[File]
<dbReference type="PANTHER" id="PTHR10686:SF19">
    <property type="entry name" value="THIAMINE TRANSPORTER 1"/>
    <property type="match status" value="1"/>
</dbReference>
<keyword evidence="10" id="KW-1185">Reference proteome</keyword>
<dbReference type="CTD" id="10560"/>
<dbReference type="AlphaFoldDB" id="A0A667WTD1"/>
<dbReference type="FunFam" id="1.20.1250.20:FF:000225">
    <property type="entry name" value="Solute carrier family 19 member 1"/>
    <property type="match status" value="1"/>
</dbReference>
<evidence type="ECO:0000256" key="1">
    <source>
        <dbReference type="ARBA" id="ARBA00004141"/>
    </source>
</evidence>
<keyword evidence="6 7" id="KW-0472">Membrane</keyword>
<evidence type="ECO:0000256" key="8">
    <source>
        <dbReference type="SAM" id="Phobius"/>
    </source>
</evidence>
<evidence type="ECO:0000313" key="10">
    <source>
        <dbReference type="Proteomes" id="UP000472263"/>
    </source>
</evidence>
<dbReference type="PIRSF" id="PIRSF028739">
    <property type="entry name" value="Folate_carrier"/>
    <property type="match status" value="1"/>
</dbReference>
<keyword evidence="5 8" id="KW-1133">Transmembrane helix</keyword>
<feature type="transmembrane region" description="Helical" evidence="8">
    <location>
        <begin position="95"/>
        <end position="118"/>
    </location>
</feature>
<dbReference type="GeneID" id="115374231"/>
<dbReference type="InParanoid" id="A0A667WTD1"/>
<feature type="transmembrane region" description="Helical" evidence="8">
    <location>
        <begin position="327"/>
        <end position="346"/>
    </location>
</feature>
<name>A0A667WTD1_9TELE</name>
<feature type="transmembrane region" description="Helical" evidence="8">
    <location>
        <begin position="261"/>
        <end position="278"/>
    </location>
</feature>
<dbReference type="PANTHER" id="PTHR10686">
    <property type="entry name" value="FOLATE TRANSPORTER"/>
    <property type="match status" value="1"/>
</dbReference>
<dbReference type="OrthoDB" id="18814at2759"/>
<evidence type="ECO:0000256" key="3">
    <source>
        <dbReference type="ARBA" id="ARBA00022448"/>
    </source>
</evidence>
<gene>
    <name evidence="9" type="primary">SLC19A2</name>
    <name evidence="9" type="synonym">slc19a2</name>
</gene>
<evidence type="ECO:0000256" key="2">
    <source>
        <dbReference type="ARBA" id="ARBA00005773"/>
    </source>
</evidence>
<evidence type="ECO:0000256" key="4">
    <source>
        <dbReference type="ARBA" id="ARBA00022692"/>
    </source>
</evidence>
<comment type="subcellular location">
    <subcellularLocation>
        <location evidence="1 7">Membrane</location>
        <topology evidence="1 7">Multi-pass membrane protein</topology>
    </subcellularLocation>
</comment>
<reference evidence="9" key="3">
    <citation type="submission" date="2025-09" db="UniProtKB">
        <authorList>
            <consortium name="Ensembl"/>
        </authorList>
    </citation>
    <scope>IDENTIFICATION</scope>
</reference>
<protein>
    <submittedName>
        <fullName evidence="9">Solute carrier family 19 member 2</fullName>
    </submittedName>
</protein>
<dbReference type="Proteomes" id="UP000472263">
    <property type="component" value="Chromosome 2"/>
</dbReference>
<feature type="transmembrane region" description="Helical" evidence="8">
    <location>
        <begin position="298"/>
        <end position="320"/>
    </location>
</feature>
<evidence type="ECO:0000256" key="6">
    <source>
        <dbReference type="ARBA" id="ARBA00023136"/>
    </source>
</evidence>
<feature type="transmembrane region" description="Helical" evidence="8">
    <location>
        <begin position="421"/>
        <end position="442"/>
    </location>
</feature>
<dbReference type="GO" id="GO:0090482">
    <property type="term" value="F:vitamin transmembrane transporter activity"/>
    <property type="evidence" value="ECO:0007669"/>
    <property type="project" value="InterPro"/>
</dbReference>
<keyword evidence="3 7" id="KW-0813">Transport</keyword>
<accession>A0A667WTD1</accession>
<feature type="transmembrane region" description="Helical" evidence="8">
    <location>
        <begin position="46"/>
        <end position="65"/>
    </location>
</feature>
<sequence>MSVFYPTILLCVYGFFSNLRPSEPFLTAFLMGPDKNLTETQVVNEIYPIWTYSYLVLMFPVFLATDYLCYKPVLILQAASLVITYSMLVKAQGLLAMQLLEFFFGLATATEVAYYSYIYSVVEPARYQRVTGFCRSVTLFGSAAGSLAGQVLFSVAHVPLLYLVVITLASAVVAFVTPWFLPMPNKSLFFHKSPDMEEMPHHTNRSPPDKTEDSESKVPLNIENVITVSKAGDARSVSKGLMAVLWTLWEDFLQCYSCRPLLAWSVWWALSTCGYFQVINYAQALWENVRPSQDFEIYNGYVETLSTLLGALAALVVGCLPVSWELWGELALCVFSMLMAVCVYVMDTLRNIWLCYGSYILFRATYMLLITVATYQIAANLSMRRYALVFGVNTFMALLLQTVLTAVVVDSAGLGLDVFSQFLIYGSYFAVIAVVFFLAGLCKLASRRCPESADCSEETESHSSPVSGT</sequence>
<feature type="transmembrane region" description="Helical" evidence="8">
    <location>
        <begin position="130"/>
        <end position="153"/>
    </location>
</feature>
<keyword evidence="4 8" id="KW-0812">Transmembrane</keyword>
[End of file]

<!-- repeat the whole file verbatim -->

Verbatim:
<dbReference type="PANTHER" id="PTHR10686:SF19">
    <property type="entry name" value="THIAMINE TRANSPORTER 1"/>
    <property type="match status" value="1"/>
</dbReference>
<keyword evidence="10" id="KW-1185">Reference proteome</keyword>
<dbReference type="CTD" id="10560"/>
<dbReference type="AlphaFoldDB" id="A0A667WTD1"/>
<dbReference type="FunFam" id="1.20.1250.20:FF:000225">
    <property type="entry name" value="Solute carrier family 19 member 1"/>
    <property type="match status" value="1"/>
</dbReference>
<evidence type="ECO:0000256" key="1">
    <source>
        <dbReference type="ARBA" id="ARBA00004141"/>
    </source>
</evidence>
<keyword evidence="6 7" id="KW-0472">Membrane</keyword>
<evidence type="ECO:0000256" key="8">
    <source>
        <dbReference type="SAM" id="Phobius"/>
    </source>
</evidence>
<evidence type="ECO:0000313" key="10">
    <source>
        <dbReference type="Proteomes" id="UP000472263"/>
    </source>
</evidence>
<dbReference type="PIRSF" id="PIRSF028739">
    <property type="entry name" value="Folate_carrier"/>
    <property type="match status" value="1"/>
</dbReference>
<keyword evidence="5 8" id="KW-1133">Transmembrane helix</keyword>
<feature type="transmembrane region" description="Helical" evidence="8">
    <location>
        <begin position="95"/>
        <end position="118"/>
    </location>
</feature>
<dbReference type="GeneID" id="115374231"/>
<dbReference type="InParanoid" id="A0A667WTD1"/>
<feature type="transmembrane region" description="Helical" evidence="8">
    <location>
        <begin position="327"/>
        <end position="346"/>
    </location>
</feature>
<name>A0A667WTD1_9TELE</name>
<feature type="transmembrane region" description="Helical" evidence="8">
    <location>
        <begin position="261"/>
        <end position="278"/>
    </location>
</feature>
<dbReference type="PANTHER" id="PTHR10686">
    <property type="entry name" value="FOLATE TRANSPORTER"/>
    <property type="match status" value="1"/>
</dbReference>
<dbReference type="OrthoDB" id="18814at2759"/>
<evidence type="ECO:0000256" key="3">
    <source>
        <dbReference type="ARBA" id="ARBA00022448"/>
    </source>
</evidence>
<gene>
    <name evidence="9" type="primary">SLC19A2</name>
    <name evidence="9" type="synonym">slc19a2</name>
</gene>
<evidence type="ECO:0000256" key="2">
    <source>
        <dbReference type="ARBA" id="ARBA00005773"/>
    </source>
</evidence>
<evidence type="ECO:0000256" key="4">
    <source>
        <dbReference type="ARBA" id="ARBA00022692"/>
    </source>
</evidence>
<comment type="subcellular location">
    <subcellularLocation>
        <location evidence="1 7">Membrane</location>
        <topology evidence="1 7">Multi-pass membrane protein</topology>
    </subcellularLocation>
</comment>
<reference evidence="9" key="3">
    <citation type="submission" date="2025-09" db="UniProtKB">
        <authorList>
            <consortium name="Ensembl"/>
        </authorList>
    </citation>
    <scope>IDENTIFICATION</scope>
</reference>
<protein>
    <submittedName>
        <fullName evidence="9">Solute carrier family 19 member 2</fullName>
    </submittedName>
</protein>
<dbReference type="Proteomes" id="UP000472263">
    <property type="component" value="Chromosome 2"/>
</dbReference>
<feature type="transmembrane region" description="Helical" evidence="8">
    <location>
        <begin position="298"/>
        <end position="320"/>
    </location>
</feature>
<evidence type="ECO:0000256" key="6">
    <source>
        <dbReference type="ARBA" id="ARBA00023136"/>
    </source>
</evidence>
<feature type="transmembrane region" description="Helical" evidence="8">
    <location>
        <begin position="421"/>
        <end position="442"/>
    </location>
</feature>
<dbReference type="GO" id="GO:0090482">
    <property type="term" value="F:vitamin transmembrane transporter activity"/>
    <property type="evidence" value="ECO:0007669"/>
    <property type="project" value="InterPro"/>
</dbReference>
<keyword evidence="3 7" id="KW-0813">Transport</keyword>
<accession>A0A667WTD1</accession>
<feature type="transmembrane region" description="Helical" evidence="8">
    <location>
        <begin position="46"/>
        <end position="65"/>
    </location>
</feature>
<sequence>MSVFYPTILLCVYGFFSNLRPSEPFLTAFLMGPDKNLTETQVVNEIYPIWTYSYLVLMFPVFLATDYLCYKPVLILQAASLVITYSMLVKAQGLLAMQLLEFFFGLATATEVAYYSYIYSVVEPARYQRVTGFCRSVTLFGSAAGSLAGQVLFSVAHVPLLYLVVITLASAVVAFVTPWFLPMPNKSLFFHKSPDMEEMPHHTNRSPPDKTEDSESKVPLNIENVITVSKAGDARSVSKGLMAVLWTLWEDFLQCYSCRPLLAWSVWWALSTCGYFQVINYAQALWENVRPSQDFEIYNGYVETLSTLLGALAALVVGCLPVSWELWGELALCVFSMLMAVCVYVMDTLRNIWLCYGSYILFRATYMLLITVATYQIAANLSMRRYALVFGVNTFMALLLQTVLTAVVVDSAGLGLDVFSQFLIYGSYFAVIAVVFFLAGLCKLASRRCPESADCSEETESHSSPVSGT</sequence>
<feature type="transmembrane region" description="Helical" evidence="8">
    <location>
        <begin position="130"/>
        <end position="153"/>
    </location>
</feature>
<keyword evidence="4 8" id="KW-0812">Transmembrane</keyword>